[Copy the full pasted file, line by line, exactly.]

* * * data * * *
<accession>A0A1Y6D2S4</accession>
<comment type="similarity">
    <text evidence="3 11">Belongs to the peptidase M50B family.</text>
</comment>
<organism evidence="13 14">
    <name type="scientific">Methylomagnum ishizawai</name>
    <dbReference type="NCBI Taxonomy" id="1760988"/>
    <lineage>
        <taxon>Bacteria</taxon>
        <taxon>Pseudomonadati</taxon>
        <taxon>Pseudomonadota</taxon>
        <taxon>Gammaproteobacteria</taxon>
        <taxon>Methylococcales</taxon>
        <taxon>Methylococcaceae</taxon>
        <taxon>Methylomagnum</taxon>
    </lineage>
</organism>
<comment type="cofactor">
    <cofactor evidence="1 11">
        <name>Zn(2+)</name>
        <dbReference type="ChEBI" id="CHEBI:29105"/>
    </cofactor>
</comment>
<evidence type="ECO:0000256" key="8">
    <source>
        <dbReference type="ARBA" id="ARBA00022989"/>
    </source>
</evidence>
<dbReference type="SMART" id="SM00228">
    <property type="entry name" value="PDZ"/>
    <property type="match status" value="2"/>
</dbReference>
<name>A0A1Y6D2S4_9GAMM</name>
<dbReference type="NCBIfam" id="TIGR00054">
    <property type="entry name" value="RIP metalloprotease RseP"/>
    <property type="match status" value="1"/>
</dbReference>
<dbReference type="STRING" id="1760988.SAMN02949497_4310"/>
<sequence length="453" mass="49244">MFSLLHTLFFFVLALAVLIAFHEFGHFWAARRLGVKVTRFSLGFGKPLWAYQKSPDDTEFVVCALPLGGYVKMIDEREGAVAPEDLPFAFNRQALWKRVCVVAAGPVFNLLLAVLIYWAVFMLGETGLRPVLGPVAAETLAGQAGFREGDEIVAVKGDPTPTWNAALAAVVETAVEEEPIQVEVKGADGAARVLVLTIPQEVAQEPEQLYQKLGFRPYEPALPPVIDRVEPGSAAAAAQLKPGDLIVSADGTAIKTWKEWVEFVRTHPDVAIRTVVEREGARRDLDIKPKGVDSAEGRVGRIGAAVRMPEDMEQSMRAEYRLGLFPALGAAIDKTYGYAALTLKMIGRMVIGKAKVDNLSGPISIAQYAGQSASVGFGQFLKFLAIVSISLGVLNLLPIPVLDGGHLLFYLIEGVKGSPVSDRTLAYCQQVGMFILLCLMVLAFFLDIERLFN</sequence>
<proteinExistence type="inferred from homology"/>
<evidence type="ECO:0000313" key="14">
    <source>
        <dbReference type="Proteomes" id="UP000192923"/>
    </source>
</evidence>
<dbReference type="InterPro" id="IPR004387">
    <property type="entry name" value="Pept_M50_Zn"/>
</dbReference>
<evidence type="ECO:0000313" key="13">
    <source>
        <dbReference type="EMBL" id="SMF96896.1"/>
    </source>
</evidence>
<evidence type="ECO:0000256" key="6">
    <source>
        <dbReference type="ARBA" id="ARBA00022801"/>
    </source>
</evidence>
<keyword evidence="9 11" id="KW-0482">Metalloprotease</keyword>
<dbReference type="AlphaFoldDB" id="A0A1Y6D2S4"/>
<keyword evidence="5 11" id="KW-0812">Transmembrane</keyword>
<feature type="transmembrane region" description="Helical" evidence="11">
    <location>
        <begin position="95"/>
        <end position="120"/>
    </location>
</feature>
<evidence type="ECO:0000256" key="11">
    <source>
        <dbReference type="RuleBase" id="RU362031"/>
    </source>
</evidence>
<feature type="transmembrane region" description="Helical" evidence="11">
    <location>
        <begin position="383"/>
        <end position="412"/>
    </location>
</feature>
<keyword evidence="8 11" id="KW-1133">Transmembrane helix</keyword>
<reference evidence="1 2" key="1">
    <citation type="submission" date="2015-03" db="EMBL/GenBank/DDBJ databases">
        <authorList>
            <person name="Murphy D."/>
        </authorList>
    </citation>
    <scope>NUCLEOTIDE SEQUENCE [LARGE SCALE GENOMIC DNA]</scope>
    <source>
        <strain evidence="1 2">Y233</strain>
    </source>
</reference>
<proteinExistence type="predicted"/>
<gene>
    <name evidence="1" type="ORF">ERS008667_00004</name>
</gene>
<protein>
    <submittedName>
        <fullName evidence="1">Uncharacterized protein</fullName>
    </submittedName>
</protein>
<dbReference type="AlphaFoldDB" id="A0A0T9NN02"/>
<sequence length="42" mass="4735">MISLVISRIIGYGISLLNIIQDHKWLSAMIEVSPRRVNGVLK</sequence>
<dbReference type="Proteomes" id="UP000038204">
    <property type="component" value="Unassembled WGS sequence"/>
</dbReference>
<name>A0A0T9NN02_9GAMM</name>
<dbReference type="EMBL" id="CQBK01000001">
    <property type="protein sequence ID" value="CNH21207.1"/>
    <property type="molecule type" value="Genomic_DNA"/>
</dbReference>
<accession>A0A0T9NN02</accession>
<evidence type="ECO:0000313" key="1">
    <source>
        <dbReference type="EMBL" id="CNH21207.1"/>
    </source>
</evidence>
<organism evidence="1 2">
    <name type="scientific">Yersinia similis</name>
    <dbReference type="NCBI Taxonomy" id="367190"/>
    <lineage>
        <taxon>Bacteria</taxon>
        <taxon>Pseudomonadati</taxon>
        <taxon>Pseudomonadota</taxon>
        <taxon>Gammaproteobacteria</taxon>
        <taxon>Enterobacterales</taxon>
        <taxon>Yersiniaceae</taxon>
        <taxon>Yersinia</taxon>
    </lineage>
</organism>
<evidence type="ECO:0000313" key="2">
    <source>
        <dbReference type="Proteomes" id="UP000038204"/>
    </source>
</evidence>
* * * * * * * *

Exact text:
<accession>A0A1Y6D2S4</accession>
<comment type="similarity">
    <text evidence="3 11">Belongs to the peptidase M50B family.</text>
</comment>
<organism evidence="13 14">
    <name type="scientific">Methylomagnum ishizawai</name>
    <dbReference type="NCBI Taxonomy" id="1760988"/>
    <lineage>
        <taxon>Bacteria</taxon>
        <taxon>Pseudomonadati</taxon>
        <taxon>Pseudomonadota</taxon>
        <taxon>Gammaproteobacteria</taxon>
        <taxon>Methylococcales</taxon>
        <taxon>Methylococcaceae</taxon>
        <taxon>Methylomagnum</taxon>
    </lineage>
</organism>
<comment type="cofactor">
    <cofactor evidence="1 11">
        <name>Zn(2+)</name>
        <dbReference type="ChEBI" id="CHEBI:29105"/>
    </cofactor>
</comment>
<evidence type="ECO:0000256" key="8">
    <source>
        <dbReference type="ARBA" id="ARBA00022989"/>
    </source>
</evidence>
<dbReference type="SMART" id="SM00228">
    <property type="entry name" value="PDZ"/>
    <property type="match status" value="2"/>
</dbReference>
<name>A0A1Y6D2S4_9GAMM</name>
<dbReference type="NCBIfam" id="TIGR00054">
    <property type="entry name" value="RIP metalloprotease RseP"/>
    <property type="match status" value="1"/>
</dbReference>
<dbReference type="STRING" id="1760988.SAMN02949497_4310"/>
<sequence length="453" mass="49244">MFSLLHTLFFFVLALAVLIAFHEFGHFWAARRLGVKVTRFSLGFGKPLWAYQKSPDDTEFVVCALPLGGYVKMIDEREGAVAPEDLPFAFNRQALWKRVCVVAAGPVFNLLLAVLIYWAVFMLGETGLRPVLGPVAAETLAGQAGFREGDEIVAVKGDPTPTWNAALAAVVETAVEEEPIQVEVKGADGAARVLVLTIPQEVAQEPEQLYQKLGFRPYEPALPPVIDRVEPGSAAAAAQLKPGDLIVSADGTAIKTWKEWVEFVRTHPDVAIRTVVEREGARRDLDIKPKGVDSAEGRVGRIGAAVRMPEDMEQSMRAEYRLGLFPALGAAIDKTYGYAALTLKMIGRMVIGKAKVDNLSGPISIAQYAGQSASVGFGQFLKFLAIVSISLGVLNLLPIPVLDGGHLLFYLIEGVKGSPVSDRTLAYCQQVGMFILLCLMVLAFFLDIERLFN</sequence>
<proteinExistence type="inferred from homology"/>
<evidence type="ECO:0000313" key="14">
    <source>
        <dbReference type="Proteomes" id="UP000192923"/>
    </source>
</evidence>
<dbReference type="InterPro" id="IPR004387">
    <property type="entry name" value="Pept_M50_Zn"/>
</dbReference>
<evidence type="ECO:0000313" key="13">
    <source>
        <dbReference type="EMBL" id="SMF96896.1"/>
    </source>
</evidence>
<evidence type="ECO:0000256" key="6">
    <source>
        <dbReference type="ARBA" id="ARBA00022801"/>
    </source>
</evidence>
<keyword evidence="9 11" id="KW-0482">Metalloprotease</keyword>
<dbReference type="AlphaFoldDB" id="A0A1Y6D2S4"/>
<keyword evidence="5 11" id="KW-0812">Transmembrane</keyword>
<feature type="transmembrane region" description="Helical" evidence="11">
    <location>
        <begin position="95"/>
        <end position="120"/>
    </location>
</feature>
<evidence type="ECO:0000256" key="11">
    <source>
        <dbReference type="RuleBase" id="RU362031"/>
    </source>
</evidence>
<feature type="transmembrane region" description="Helical" evidence="11">
    <location>
        <begin position="383"/>
        <end position="412"/>
    </location>
</feature>
<keyword evidence="8 11" id="KW-1133">Transmembrane helix</keyword>
<reference evidence="1 2" key="1">
    <citation type="submission" date="2015-03" db="EMBL/GenBank/DDBJ databases">
        <authorList>
            <person name="Murphy D."/>
        </authorList>
    </citation>
    <scope>NUCLEOTIDE SEQUENCE [LARGE SCALE GENOMIC DNA]</scope>
    <source>
        <strain evidence="1 2">Y233</strain>
    </source>
</reference>
<proteinExistence type="predicted"/>
<gene>
    <name evidence="1" type="ORF">ERS008667_00004</name>
</gene>
<protein>
    <submittedName>
        <fullName evidence="1">Uncharacterized protein</fullName>
    </submittedName>
</protein>
<dbReference type="AlphaFoldDB" id="A0A0T9NN02"/>
<sequence length="42" mass="4735">MISLVISRIIGYGISLLNIIQDHKWLSAMIEVSPRRVNGVLK</sequence>
<dbReference type="Proteomes" id="UP000038204">
    <property type="component" value="Unassembled WGS sequence"/>
</dbReference>
<name>A0A0T9NN02_9GAMM</name>
<dbReference type="EMBL" id="CQBK01000001">
    <property type="protein sequence ID" value="CNH21207.1"/>
    <property type="molecule type" value="Genomic_DNA"/>
</dbReference>
<accession>A0A0T9NN02</accession>
<evidence type="ECO:0000313" key="1">
    <source>
        <dbReference type="EMBL" id="CNH21207.1"/>
    </source>
</evidence>
<organism evidence="1 2">
    <name type="scientific">Yersinia similis</name>
    <dbReference type="NCBI Taxonomy" id="367190"/>
    <lineage>
        <taxon>Bacteria</taxon>
        <taxon>Pseudomonadati</taxon>
        <taxon>Pseudomonadota</taxon>
        <taxon>Gammaproteobacteria</taxon>
        <taxon>Enterobacterales</taxon>
        <taxon>Yersiniaceae</taxon>
        <taxon>Yersinia</taxon>
    </lineage>
</organism>
<evidence type="ECO:0000313" key="2">
    <source>
        <dbReference type="Proteomes" id="UP000038204"/>
    </source>
</evidence>